Do I have a body image problem?
> Do you spend a great deal of time focussed on a particular aspect of your appearance?
> Do you view a particular part of your body as being flawed or defective in some way?
> Do you go to great lengths to improve or conceal the area of concern on your body?
> Have you noticed that your efforts to improve or conceal your perceived flaw are impacting on your life in a negative way?
> Do you often find yourself checking in the mirror or reflective surface, only to find it triggers that inner critic who starts to case negative judgements such as “that is disgusting” “you’re so fat” or “you really did not need that [referring to food]”?
If you answered yes to any of the above questions, you would benefit from engaging with an eating disorder specialist in Melbourne or your local area. You may be experiencing a body dissatisfaction or perhaps disordered eating patterns. If your bodily concerns are primarily weight/shape related and have changed your eating patterns, it is important you speak with a doctor about the possibility of having an eating disorder. You may for a GP referral to be referred to a eating disorder specialist or one of our Melbourne psychologists who specialise in evidence-based treatments for eating disorders.
Some common signs symptoms of poor body image may include:
> Checking behaviours: obsessive self-scrutiny in mirrors and other ‘checking behaviours’ such as touching collar bone, stomach or thighs, perhaps looking at yourself whilst walking past a reflective surface, weighing self on the bathroom scales quiet excessively, or looking at old photographs and comparing yourself, among a few other checking behaviours our Psychologist will go through with you in session.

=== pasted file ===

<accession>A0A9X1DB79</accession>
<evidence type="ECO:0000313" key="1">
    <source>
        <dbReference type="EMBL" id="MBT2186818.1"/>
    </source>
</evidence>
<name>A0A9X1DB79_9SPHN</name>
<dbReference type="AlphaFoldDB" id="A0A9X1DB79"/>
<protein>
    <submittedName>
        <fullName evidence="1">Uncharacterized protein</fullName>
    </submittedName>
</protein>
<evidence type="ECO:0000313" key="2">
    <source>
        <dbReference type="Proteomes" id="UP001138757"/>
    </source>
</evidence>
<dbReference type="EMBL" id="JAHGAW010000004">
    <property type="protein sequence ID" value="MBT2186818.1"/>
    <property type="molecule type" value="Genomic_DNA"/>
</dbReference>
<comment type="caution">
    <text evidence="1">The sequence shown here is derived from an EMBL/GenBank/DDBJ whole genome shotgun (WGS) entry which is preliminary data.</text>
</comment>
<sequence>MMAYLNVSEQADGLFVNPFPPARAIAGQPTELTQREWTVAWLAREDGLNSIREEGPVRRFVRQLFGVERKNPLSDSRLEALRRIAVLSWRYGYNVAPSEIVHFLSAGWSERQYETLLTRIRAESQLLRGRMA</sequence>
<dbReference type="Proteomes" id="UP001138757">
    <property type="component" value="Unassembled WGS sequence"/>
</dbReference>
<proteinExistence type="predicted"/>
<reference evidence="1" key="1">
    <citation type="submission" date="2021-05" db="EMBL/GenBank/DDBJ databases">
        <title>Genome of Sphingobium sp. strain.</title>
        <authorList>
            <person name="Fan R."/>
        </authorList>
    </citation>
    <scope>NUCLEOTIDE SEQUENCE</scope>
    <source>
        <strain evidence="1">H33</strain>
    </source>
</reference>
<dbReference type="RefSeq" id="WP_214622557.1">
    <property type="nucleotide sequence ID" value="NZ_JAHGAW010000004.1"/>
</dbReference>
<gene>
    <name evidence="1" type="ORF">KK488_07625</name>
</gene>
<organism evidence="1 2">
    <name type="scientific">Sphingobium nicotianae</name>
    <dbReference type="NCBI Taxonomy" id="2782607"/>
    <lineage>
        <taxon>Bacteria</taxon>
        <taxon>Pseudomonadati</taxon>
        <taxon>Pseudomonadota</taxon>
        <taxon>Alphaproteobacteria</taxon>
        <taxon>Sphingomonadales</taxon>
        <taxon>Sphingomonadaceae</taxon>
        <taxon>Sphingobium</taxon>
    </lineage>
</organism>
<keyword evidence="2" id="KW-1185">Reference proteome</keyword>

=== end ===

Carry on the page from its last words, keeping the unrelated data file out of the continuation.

> Comparisons, comparison, and more comparison (only in the negative way of course!): thinking disparaging comments about your body and frequent comparison of your own shape and size to other people.
> Perceiving an ideal body image: Ideal envy of a friend’s body, or just as commonly the body of a celebrity or someone else in the media.
> Avoidance due to shame: Feeling self-conscious or uncomfortable with appearance or body size or shape therefore leading to avoiding physical activity.
> Excessive exercise as method to control weight: In contrast to the above, over exercising or engaging in an excessive amount of physical activity with an objective to lose weight or change your body shape. This means you are focusing on physical activity as a means of weight control and to change your body size or shape.
> Long history of dieting: Trying to lose weight through dieting, however finding the weight that was lost is gained back over time.
Is there a relationship between an eating disorder and poor body image?
That is generally the case. We find body image concerns and eating disorders go hand in hand. Often, it is the early dissatisfaction with a young person’s appearance that leads them to conclude that losing weight would enhance their appearance and make them feel better about themselves and their bodies. As a method to control weight, shape, and appearance we often find restrictive eating and over exercising come next in line. This frequently leads to patterns of disordered eating and weight obsession that can develop into anorexia, bulimia, orthorexia, compulsive overeating, or binge eating disorder.
What to know about getting help today?
If you feel dissatisfied or unhappy with your body, feel like your body image gets in the way of being able to live your life or do the things you would like to, or you are engaging in restrictive eating or other unhealthy eating or exercise behaviours, seeking an eating disorder specialist in Melbourne or your local area is important. Psychologists, dietitians, and other health professionals trained in body image and eating disorders can assist you to improve your body image and relationship with food and physical activity.
How about finding a psychologist who works with poor body image or eating disorders?
At Positive Wellbeing Psychology, we specialise in eating disorder treatment and poor body image. A psychologist will help by establishing a wraparound support with the treating individual, their GP, Psychiatrist and Dietician. We understand it can be a long journey and stressful for the individual and their family supports.